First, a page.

Originally launched by his father out of Sandpoint, Lyf Gildersleeve has taken The Flying Fish Company to the next level with a new dine-in location in Portland, Oregon.
From Lyf’s plans for the company to his tips for finding the best quality seafood (and even a recipe that’s perfect for New Year’s), we’re thrilled to share his insight into his personal fundamental values that continue to make an impact on a large scale. (No pun intended!)
Lyf, tell us about how The Flying Fish Company got started.
My family started The Flying Fish Co the year before I was born. My dad was a flight instructor who knew there was no fresh fish locally and would pick up fresh fish in Seattle and bring it back to Sandpoint, where he would sell it. I truly grew up around the market, learning the ins and outs of packaging to keep the freshness and helping customers left and right as the business and I grew.
What made you decide to carry on that legacy and build it into what it is today?
Growing up as a kid, truly I didn’t think that I would become a fishmonger. While in high school, I got the opportunity to be a foreign exchange student in Ecuador. My host family owned a shrimp farm and, while living with them, I found that I had piqued interest and took my studies to the Oceanographic Institute.
After graduating, I ski bummed in Utah for a bit, then turned my attention to high end real estate. When the recession hit, I came back to what I knew and pivoted. I secured a low volume loan and set up shop. I got an easy-up tent, scale, and coolers, and started selling. I educated myself along the way and refined what I knew to evolve the customer’s experience.
What continues to drive you, and where do you see The Flying Fish Co. PDX in the future?
Truly the underlying drive for me, with my own branch, was to create a job for myself. As time has gone on, things have changed in our environment with the impact that humans have on our planet, and sustainability is a big driver of the boat and my attention now.
I pride myself on ingredients that do not negatively impact the planet, and I enjoy educating customers. I utilize the media, Washington D.C., and many other sources to spread awareness on sustainability and which species to eat, etc. While this started as a job 12 years ago, now its all about change and sustainability and how to get this education out there.
What are some of the fundamental values that sets you apart from other places out there?
I truly do a lot of things differently than other fish markets, grocery stores, etc. Sourcing is a leading factor of being successful in recipes and as a fishmonger. Ensuring I am selling stringent species that are not being farm raised or overfished is a way that I differentiate myself.
I pride myself on selling seasonal species of fish as well. Think of a farmers market—when it is gone, it’s gone. For me, I too want to encourage that the case is all fresh seafood that is in season now. We also ensure that if something is flash frozen that we do not defrost the products. Frozen is still great, but personally I don’t speak to that as fresh though.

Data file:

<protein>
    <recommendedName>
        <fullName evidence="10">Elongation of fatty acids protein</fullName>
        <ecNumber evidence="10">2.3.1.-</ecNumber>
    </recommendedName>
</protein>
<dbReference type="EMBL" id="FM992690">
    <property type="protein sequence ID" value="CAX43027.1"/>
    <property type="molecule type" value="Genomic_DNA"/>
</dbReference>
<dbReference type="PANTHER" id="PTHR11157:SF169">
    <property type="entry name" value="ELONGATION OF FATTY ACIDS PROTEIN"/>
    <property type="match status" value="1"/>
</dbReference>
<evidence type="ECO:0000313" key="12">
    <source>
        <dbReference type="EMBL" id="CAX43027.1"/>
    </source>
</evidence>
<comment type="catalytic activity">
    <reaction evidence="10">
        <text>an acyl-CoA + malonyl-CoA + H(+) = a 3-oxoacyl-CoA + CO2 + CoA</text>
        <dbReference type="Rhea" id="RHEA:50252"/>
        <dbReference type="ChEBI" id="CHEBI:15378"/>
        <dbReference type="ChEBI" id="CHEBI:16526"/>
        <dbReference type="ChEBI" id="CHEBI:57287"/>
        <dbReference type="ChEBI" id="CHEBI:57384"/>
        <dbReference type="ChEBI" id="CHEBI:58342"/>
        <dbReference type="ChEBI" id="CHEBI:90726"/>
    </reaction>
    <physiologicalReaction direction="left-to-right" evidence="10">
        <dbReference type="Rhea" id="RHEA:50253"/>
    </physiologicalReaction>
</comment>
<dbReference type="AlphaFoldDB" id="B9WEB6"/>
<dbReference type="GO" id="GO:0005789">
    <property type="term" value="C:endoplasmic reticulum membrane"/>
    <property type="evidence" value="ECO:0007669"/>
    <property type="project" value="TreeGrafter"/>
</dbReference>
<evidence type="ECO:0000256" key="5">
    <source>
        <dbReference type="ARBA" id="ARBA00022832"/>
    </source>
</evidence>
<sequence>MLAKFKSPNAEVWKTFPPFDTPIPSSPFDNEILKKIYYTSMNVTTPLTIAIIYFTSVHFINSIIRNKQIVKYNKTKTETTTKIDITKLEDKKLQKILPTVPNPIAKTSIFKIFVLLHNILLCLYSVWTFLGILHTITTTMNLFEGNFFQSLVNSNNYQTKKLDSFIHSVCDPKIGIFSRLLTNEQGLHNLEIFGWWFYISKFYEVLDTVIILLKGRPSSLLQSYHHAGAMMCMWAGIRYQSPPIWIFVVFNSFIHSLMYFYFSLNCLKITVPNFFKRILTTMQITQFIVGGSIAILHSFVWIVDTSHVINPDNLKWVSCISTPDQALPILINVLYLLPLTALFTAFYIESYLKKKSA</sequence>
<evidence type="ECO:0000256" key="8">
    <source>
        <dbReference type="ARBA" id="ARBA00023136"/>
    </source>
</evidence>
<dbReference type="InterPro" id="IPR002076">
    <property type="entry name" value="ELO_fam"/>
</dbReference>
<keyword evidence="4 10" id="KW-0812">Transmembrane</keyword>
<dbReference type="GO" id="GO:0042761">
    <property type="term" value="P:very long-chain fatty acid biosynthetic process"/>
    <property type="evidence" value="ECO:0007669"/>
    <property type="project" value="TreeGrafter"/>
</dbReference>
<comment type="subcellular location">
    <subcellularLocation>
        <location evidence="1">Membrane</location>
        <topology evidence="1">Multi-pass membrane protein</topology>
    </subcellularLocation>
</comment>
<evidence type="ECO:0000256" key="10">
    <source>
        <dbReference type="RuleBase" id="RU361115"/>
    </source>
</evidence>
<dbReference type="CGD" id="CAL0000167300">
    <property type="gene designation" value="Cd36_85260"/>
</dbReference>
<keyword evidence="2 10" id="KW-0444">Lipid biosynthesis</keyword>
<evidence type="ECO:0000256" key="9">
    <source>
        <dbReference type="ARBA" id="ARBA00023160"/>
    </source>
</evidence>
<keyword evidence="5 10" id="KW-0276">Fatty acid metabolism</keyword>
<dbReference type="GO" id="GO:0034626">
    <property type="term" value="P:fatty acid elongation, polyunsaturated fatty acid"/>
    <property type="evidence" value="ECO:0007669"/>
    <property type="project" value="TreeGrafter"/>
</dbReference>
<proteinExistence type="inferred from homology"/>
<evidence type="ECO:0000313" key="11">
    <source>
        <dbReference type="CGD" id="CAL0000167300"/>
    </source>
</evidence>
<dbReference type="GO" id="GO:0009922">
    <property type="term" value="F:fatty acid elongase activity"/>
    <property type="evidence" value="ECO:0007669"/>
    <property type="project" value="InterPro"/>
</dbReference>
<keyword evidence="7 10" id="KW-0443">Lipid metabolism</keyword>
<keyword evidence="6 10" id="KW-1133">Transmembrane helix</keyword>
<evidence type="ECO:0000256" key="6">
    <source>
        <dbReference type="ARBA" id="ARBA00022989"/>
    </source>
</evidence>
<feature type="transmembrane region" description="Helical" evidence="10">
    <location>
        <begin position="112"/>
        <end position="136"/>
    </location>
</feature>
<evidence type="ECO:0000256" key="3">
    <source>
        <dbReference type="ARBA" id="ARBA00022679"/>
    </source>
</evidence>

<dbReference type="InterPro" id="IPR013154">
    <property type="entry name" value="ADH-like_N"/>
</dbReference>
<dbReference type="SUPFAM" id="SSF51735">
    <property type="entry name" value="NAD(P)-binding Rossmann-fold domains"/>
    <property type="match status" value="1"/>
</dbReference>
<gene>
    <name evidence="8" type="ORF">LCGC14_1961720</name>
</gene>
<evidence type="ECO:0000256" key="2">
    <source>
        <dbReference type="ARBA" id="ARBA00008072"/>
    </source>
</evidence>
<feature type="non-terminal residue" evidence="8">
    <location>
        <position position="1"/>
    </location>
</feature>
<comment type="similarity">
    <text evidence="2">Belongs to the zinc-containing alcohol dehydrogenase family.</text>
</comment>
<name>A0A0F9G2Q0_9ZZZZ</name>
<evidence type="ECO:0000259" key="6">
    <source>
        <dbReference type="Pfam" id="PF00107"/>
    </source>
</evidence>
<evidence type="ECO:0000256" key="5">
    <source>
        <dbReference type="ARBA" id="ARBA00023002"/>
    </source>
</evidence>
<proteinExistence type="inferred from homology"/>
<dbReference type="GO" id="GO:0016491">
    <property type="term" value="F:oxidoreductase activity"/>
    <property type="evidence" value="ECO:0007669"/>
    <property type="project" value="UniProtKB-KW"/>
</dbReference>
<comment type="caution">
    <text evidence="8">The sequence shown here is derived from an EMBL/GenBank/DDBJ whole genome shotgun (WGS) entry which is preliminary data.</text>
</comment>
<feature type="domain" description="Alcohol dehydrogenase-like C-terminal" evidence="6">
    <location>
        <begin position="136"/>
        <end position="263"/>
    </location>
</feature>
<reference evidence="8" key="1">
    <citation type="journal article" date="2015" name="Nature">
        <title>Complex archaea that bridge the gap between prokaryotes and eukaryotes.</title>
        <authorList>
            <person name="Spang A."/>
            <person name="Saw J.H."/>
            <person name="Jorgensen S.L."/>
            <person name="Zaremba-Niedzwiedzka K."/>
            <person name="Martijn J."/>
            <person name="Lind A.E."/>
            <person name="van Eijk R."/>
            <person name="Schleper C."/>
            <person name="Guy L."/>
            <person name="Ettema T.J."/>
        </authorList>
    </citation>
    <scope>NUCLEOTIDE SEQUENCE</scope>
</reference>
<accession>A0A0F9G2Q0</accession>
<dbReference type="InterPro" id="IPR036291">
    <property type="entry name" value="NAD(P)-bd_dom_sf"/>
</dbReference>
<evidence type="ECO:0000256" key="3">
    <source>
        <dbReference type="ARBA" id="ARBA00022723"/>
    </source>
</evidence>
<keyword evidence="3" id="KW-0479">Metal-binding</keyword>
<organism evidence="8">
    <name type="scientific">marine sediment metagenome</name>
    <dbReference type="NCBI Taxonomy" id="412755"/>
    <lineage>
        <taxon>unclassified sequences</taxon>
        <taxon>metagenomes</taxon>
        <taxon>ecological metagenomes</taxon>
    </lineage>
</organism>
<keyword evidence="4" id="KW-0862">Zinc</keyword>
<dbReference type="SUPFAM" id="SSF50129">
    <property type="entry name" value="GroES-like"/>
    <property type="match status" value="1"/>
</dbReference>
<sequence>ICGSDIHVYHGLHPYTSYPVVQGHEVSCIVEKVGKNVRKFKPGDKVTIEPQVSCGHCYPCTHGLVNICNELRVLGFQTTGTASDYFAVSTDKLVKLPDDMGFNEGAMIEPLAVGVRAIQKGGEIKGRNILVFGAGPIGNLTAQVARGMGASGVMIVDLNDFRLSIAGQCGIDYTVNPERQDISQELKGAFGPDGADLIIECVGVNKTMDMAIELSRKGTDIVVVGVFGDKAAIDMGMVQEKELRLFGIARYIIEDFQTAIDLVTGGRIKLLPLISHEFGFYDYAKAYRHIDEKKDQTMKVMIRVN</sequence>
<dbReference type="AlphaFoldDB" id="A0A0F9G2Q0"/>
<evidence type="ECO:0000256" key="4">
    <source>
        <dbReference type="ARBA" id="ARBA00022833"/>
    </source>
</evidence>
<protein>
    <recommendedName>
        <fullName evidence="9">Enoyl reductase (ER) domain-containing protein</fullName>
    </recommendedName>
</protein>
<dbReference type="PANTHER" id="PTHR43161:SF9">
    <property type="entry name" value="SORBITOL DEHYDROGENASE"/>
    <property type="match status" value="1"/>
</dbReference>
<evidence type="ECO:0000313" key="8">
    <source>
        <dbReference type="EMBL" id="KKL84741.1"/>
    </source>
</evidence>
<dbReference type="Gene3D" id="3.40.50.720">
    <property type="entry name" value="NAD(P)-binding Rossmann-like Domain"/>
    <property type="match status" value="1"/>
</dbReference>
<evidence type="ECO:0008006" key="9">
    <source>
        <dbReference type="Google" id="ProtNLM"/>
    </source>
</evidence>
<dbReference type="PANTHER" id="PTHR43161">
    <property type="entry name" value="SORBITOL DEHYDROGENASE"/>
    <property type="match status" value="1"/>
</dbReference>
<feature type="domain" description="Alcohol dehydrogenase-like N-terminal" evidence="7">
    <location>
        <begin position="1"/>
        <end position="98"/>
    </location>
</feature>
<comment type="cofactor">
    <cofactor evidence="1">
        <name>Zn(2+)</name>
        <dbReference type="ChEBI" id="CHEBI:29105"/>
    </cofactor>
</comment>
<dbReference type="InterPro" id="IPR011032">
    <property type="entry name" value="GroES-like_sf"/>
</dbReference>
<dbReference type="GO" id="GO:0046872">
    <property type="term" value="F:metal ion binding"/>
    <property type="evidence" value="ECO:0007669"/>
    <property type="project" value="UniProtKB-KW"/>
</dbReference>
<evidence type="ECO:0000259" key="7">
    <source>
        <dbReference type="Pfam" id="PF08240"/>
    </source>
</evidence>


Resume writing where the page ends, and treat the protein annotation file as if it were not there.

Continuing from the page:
Lastly, we merchandise our cases very differently than other restaurants, grocery stores, and fish markets. Have you ever seen the fish lying on a bed of ice at the grocery store? Well, think about the open air all over these fillets that are deteriorating at a faster rate than anything else. We vacuum seal all fresh fish so it’s not sitting in open air and preserves its quality.
You work with a lot of vendors. Who would you like to recommend to new fonsumers out there trying to supply their families with sustainable fish options for this New Year and years to come?
I think that one of the cool things about the pandemic is that the CSF Model Community supported fisheries. The consumer is engaging more, so they are able to get more. I recommend looking up Alaska Direct Seafood. You can get a 20lb box of fish and beef throughout wintertime. They directly support the fisherman people and cut out the middleman to retain ownership and sell their own goods. That way, you get a better deal as the consumer and the fisherman are able to prosper. Taylor Shell Fish and Hama Hama are other good options.
New commerce channels are changing our impact and our consumer knowledge. When we get away from the big box stores this way, we can give more love and attention to the people producing the item. Cost might be higher, but this a better model to our earth and a more self-reliant system.
What are some things that the average consumer might not know about getting their fish from the supermarket? What should we be asking or looking for?
Number one factor: Where is the fish coming from? In the United States, 90% of seafood we consume is imported from international or abroad.
We have a lot of production in the states! Lots of seafood is exported overseas because they value and are willing to pay more for the way that these are produced. When you shop, ask where it’s coming from and be mindful of ingredients.
OYSTER ON THE HALF SHELL TIP: “I like my oysters on the half shell with just a couple drops of fresh squeezed lemon and a 1/2 teaspoon of Mignonette. Some people like cocktail sauce, hot sauce or horseradish. Sometimes those other things cover up the briny fresh ocean flavor of a fresh oyster, so I prefer minimal condiments.
My Mignonette consists of:
- Champagne vinegar (but any vinegar could do)
- Black pepper
- For wine pairing it’s best to go with white wine.
- Bubbles are always fun, but a Melon de Burgone, Txolina , or any other dry & crisp white wine will pair well.”
As a Sandpoint-based business, we love seeing other local companies find success. That’s why we decided to sit down with a homegrown legend making waves in the fish mongering community.